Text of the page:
Who Must Plan

For recreation and conservation grant programs, you must complete a long-range comprehensive plan before you apply to the following grant programs:

The planning requirements differ by grant program so please read the grant manuals for details.

In general, salmon recovery projects should be included as a priority in either a regional recovery plan or other plan or strategy that supports salmon recovery.

Submission Requirements

  • A comprehensive parks and recreation or habitat conservation plan along with documentation of the public outreach used to develop the plan.
  • Copy of the ordinance or resolution that indicates plan adoption.

Use Manual 2: Planning Guidelines as a starting point. Sample plans and statewide recreational plans are available as resources. If you would like, staff can review your plan before adoption.

Materials for plan eligibility should be emailed to Nick Norton or provided by electronic access (Box.com, OneDrive, etc.).

Planning Eligibility

Plans are eligible for six years from the date of adoption. Check the links below to see if your organization already has an approved plan.

Cities and counties that combine parks, recreation, and/or open space planning in required periodic updates under the Growth Managment Act may request extended eligibility beyond six years. To request this, email a completed Extended Eligibility Request Form to Nick Norton.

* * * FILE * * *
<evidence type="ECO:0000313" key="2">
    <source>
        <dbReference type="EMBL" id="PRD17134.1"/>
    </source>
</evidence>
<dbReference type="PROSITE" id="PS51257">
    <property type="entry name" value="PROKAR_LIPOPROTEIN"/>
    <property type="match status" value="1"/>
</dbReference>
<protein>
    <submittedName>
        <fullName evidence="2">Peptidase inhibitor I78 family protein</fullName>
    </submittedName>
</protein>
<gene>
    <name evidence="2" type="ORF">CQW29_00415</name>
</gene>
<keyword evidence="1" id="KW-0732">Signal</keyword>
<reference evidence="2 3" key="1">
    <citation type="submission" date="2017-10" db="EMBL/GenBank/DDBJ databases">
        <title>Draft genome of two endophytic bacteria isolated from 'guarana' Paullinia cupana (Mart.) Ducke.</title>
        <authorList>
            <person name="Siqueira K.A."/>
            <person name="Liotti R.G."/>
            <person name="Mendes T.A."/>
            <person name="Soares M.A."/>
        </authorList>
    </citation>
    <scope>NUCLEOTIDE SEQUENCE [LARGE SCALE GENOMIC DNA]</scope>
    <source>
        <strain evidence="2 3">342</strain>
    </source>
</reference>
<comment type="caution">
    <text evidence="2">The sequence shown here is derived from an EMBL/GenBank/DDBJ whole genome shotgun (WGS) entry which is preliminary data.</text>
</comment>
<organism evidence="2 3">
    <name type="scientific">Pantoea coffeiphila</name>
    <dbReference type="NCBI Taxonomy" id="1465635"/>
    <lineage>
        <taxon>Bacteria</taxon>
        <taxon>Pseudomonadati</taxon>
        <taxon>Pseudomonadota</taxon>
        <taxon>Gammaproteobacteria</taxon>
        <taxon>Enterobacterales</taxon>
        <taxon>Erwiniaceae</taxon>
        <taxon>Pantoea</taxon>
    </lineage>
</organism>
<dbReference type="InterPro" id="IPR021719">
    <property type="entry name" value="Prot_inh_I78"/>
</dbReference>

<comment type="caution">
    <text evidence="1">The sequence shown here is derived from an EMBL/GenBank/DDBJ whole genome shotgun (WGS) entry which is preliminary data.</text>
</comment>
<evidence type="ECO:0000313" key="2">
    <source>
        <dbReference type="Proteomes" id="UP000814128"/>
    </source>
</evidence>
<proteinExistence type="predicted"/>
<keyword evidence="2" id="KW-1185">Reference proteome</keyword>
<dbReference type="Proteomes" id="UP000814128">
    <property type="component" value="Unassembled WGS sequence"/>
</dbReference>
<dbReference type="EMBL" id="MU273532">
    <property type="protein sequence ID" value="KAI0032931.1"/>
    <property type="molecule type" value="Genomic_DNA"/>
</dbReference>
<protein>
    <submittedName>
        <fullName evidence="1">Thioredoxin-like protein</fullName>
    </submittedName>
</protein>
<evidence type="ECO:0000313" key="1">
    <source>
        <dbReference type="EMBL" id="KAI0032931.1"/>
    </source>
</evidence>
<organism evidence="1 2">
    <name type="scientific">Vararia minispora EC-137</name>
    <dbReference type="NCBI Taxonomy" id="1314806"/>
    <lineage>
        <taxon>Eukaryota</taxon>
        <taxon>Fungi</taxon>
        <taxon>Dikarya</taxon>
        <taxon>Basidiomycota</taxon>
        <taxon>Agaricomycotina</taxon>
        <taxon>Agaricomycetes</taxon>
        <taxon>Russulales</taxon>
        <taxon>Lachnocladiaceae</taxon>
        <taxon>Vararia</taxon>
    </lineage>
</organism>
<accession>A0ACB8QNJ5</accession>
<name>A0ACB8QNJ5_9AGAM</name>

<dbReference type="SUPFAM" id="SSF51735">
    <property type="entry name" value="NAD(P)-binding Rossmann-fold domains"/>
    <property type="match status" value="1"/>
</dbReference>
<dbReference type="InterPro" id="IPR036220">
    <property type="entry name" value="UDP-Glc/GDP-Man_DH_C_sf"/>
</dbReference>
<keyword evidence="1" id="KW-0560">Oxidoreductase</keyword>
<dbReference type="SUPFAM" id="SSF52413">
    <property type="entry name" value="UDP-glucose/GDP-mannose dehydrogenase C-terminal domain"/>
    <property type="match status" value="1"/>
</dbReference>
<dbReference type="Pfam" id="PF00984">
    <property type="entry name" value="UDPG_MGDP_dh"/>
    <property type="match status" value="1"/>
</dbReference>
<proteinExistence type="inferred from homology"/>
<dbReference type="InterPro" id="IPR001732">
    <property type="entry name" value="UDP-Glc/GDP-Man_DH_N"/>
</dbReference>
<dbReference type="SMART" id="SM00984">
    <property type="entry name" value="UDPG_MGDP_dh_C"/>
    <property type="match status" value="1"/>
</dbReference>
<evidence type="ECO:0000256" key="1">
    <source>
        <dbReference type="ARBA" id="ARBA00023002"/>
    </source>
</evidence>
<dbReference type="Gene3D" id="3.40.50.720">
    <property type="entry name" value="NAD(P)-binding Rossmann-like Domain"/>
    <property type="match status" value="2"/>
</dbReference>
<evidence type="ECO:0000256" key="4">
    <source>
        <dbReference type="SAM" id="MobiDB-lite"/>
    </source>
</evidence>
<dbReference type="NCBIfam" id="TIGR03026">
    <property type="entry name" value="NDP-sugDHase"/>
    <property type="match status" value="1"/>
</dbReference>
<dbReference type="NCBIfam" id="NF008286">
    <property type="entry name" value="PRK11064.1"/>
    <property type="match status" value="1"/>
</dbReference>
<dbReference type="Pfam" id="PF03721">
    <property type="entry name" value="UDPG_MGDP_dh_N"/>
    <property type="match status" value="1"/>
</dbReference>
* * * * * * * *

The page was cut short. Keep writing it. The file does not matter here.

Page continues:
Cities and counties combining parks, recreation, and/or open space planning into their first comprehensive plans required under the Growth Management Act may receive temporary eligibility. This allows them to compete for grants that require planning eligibility while only having draft plans. To request temporary eligibility, email a completed Temporary Eligibility Request Form and a copy of the draft parks, recreation, and/or open space plan to Nick Norton.


Nick Norton, policy and planning specialist


Relay Service for the Hearing Impaired: call 711

Additional Resources

The Department of Commerce administers the Growth Management Act and has many helpful publications.

Local governments also may want to check the Municipal Research and Services Center of Washington for additional assistance.

The Small Town and Rural Multimodal Networks guide is useful for rural areas and public lands.